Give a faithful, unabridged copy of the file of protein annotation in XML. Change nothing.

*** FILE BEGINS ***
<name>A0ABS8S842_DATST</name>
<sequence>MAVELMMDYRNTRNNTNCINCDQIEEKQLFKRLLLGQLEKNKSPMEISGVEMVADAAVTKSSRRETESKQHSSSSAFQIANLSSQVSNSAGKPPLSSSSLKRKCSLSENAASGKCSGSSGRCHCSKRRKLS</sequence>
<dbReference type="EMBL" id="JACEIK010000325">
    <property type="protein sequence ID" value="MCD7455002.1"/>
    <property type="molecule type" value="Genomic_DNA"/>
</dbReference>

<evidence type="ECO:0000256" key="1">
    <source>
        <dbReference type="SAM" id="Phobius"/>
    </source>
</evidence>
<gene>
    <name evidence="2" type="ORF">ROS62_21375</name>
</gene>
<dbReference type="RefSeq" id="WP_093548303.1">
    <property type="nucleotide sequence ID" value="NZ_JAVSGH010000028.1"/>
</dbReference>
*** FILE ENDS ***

<name>A0ABS8S842_DATST</name>
<sequence>MAVELMMDYRNTRNNTNCINCDQIEEKQLFKRLLLGQLEKNKSPMEISGVEMVADAAVTKSSRRETESKQHSSSSAFQIANLSSQVSNSAGKPPLSSSSLKRKCSLSENAASGKCSGSSGRCHCSKRRKLS</sequence>
<dbReference type="EMBL" id="JACEIK010000325">
    <property type="protein sequence ID" value="MCD7455002.1"/>
    <property type="molecule type" value="Genomic_DNA"/>
</dbReference>

<evidence type="ECO:0000256" key="1">
    <source>
        <dbReference type="SAM" id="Phobius"/>
    </source>
</evidence>
<gene>
    <name evidence="2" type="ORF">ROS62_21375</name>
</gene>
<dbReference type="RefSeq" id="WP_093548303.1">
    <property type="nucleotide sequence ID" value="NZ_JAVSGH010000028.1"/>
</dbReference>